That right there is the brilliance of the GoM/F. It’s as important (or unimportant) as you want it to be. It tosses a new toy onto the table, but you get to decide if it’s just a laugh, a temporary issue, or the centerpiece of the next phase of the campaign. It gives you more options and you get to decide what to do with them.

Monday, October 16, 2017

Getting the Most From Backstories: for the Players

So I recently got to play the one-of-these-things-is-not-like-the-other game, only this time with two girls and one guy. The guy actually gave me a pretty cool, if brief, backstory. It lacked details like names, but definitely left the door open to some neat play.

And that, after all, is the point: encouraging neat play. You want to pack your game sessions with as much cool and excitement as possible. Your background is just another way to do that. But how?

Work with Your DM
Your DM probably has a few themes and ideas in mind for things they want to bring to the table. Ask them about those. See how they might be worked into your background. If you know ahead of time that the campaign is going to be about hunting down a secretive cult worshipping Tharizdun, it’s easy enough to say that cultists killed your family. But you can turn it up a notch to say the cultists are your family! If so, how did you escape? Did anyone else escape?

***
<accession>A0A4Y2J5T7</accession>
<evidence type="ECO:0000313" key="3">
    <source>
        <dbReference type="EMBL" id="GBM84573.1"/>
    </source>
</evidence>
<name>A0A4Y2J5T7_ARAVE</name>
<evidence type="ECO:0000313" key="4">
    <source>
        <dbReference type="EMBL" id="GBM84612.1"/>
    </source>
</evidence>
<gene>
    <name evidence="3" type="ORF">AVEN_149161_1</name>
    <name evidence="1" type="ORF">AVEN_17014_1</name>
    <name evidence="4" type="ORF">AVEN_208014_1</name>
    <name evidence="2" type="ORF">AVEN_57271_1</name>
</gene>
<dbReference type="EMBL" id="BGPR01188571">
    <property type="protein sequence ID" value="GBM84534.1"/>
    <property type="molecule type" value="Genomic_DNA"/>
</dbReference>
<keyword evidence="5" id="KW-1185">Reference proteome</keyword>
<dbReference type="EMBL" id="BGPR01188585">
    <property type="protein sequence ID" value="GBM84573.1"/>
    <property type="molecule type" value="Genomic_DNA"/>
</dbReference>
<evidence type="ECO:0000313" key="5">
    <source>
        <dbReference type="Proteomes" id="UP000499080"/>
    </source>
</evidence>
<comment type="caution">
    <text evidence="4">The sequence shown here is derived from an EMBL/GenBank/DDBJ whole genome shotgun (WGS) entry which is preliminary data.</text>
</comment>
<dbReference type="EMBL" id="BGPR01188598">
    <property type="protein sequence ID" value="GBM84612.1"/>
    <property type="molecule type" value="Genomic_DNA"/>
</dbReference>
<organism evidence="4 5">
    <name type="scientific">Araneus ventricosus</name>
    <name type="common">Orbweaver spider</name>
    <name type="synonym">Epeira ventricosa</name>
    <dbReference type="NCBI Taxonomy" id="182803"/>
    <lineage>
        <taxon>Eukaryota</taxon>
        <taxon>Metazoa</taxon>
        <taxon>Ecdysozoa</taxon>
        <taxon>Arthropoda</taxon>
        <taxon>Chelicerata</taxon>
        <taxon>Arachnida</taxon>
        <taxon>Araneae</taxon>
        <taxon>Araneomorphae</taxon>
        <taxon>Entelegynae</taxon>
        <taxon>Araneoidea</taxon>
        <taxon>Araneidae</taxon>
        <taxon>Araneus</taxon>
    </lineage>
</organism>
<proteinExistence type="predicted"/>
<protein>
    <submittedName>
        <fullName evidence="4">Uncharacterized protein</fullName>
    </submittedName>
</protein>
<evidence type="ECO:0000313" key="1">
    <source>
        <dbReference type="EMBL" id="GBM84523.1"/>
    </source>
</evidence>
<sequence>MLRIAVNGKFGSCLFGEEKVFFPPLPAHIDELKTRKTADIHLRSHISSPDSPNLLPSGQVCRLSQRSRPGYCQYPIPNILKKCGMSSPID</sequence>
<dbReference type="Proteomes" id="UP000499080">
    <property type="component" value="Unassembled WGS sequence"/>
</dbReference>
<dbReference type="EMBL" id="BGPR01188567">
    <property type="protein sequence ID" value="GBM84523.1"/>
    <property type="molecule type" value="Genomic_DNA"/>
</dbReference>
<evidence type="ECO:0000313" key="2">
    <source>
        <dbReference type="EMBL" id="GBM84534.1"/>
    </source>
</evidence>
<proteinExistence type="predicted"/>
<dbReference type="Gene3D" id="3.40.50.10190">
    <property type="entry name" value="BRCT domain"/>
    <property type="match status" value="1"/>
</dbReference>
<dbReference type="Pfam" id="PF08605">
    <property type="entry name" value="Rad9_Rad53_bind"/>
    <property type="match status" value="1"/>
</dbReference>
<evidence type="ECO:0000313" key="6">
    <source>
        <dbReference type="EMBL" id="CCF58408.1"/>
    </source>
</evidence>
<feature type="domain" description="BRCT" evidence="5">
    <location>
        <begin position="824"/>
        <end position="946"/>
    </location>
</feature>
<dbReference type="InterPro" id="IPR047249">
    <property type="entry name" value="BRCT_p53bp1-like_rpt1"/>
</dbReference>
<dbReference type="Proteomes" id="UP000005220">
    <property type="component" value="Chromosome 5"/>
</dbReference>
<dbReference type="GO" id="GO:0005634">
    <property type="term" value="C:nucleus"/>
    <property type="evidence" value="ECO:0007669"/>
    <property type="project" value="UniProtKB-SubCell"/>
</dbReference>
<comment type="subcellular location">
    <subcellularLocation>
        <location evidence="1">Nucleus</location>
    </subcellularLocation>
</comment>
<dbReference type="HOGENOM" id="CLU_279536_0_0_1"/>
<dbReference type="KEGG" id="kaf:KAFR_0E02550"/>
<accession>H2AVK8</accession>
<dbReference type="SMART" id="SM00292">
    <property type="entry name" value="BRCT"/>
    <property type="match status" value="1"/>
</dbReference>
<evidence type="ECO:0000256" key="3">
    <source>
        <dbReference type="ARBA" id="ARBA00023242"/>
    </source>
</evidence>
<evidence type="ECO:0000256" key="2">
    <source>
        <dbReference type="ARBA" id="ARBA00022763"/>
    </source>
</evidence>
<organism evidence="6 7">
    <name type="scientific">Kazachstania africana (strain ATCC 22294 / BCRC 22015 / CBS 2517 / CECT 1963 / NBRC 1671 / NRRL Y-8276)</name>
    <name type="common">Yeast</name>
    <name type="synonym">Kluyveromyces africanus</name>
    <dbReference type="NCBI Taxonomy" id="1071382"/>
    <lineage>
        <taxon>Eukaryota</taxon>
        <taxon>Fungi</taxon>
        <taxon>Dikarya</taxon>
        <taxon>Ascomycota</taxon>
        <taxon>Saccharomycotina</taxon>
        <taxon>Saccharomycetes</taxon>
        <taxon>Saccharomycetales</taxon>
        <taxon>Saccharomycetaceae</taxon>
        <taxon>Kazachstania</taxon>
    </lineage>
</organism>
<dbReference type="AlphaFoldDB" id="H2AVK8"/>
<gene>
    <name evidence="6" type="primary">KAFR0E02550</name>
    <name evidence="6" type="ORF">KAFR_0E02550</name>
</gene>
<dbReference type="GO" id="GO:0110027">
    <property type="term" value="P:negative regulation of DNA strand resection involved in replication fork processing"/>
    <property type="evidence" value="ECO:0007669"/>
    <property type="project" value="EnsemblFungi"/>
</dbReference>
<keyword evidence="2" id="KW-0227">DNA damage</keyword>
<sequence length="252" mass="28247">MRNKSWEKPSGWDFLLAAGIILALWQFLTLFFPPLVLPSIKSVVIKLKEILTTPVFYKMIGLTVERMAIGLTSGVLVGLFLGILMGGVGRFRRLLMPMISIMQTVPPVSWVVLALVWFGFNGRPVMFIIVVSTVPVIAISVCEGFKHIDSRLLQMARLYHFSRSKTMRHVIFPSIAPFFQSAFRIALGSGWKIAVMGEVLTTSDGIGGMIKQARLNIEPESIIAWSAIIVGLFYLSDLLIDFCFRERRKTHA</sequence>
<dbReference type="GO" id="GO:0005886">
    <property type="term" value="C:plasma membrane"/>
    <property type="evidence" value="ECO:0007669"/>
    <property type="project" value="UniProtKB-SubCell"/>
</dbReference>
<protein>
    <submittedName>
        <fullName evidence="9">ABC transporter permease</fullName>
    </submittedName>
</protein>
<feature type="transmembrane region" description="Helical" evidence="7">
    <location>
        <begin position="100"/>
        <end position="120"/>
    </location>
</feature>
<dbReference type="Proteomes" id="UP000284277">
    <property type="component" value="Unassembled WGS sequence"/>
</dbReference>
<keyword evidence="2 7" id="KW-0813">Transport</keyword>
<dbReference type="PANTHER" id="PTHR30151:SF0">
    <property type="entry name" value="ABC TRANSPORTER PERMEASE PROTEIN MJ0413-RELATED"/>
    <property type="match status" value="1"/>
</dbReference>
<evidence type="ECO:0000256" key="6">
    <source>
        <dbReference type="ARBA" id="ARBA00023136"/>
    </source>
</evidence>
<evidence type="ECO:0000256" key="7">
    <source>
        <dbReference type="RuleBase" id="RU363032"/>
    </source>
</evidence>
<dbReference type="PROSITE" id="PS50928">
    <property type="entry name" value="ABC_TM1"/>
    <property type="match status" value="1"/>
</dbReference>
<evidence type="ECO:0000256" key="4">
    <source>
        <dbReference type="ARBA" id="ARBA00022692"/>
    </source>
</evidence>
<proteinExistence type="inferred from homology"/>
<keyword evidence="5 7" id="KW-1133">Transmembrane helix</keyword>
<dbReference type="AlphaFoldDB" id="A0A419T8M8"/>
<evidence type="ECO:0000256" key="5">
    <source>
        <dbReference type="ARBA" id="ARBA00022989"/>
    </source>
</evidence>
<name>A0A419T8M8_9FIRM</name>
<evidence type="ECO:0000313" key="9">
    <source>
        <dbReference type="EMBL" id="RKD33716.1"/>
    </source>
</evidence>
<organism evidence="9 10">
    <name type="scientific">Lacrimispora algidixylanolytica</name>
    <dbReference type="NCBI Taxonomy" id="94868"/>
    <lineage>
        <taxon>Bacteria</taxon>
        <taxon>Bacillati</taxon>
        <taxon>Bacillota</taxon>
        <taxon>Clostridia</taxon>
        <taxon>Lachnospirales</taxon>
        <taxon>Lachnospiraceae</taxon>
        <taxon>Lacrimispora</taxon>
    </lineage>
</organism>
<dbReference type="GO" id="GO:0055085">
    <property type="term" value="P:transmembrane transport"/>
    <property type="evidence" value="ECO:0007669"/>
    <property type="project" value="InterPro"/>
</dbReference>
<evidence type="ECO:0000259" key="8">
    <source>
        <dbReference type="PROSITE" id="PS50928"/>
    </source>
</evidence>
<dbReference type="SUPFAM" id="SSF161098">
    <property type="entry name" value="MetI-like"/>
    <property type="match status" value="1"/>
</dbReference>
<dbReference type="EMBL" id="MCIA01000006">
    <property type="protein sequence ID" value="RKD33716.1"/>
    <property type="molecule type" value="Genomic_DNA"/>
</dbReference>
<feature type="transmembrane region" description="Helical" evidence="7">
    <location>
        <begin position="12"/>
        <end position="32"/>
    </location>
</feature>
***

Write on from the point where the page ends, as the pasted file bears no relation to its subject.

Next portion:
Feel free to use the Ten Ideas trick. It’s a pretty simple tool for coming up with great ideas. When you need an idea, force yourself to write down ten. The first two or three are clich├ęs everyone would think of. You were probably really stretching through the last two or three, and those ideas, while potential the most creative, are probably too “out there” to be useful. The ideas in the middle are where you’re most likely to find gold.

Ask if there are any institutions that are important to the campaign. Perhaps there’s a temple, a secret society, or a race that figures importantly in your DM’s plans. Find ways to connect your PC to them. This way, not only do you have powerful motivations to get involved in the world, but the DM is going to turn to you to provide exposition and important details.

Don’t be afraid to go big here. My latest campaign takes place in a world ravaged by a war between wizards. The landscape still bears the scars and huge swaths are only habitable thanks to powerful elemental magic supplied by genies. Knowing this, one of my players made her character the daughter of a powerful djinni. We worked together to create a situation where there is a useful link but also insure that her character was independent enough to go out on her own and couldn’t always just fall back on Mom’s influence and power. In spite of that, her ties to the movers-and-shakers of this world have been incredibly useful to both the player and myself in deepening the world and propelling the game.

Work with the Other Players
One of the hardest parts of getting a game rolling is finding a reason for the (inevitably diverse) PCs to join together and stick together. You can not only improve group coherency but also piggy-back on the cool ideas of your friends by linking your characters together before play even starts.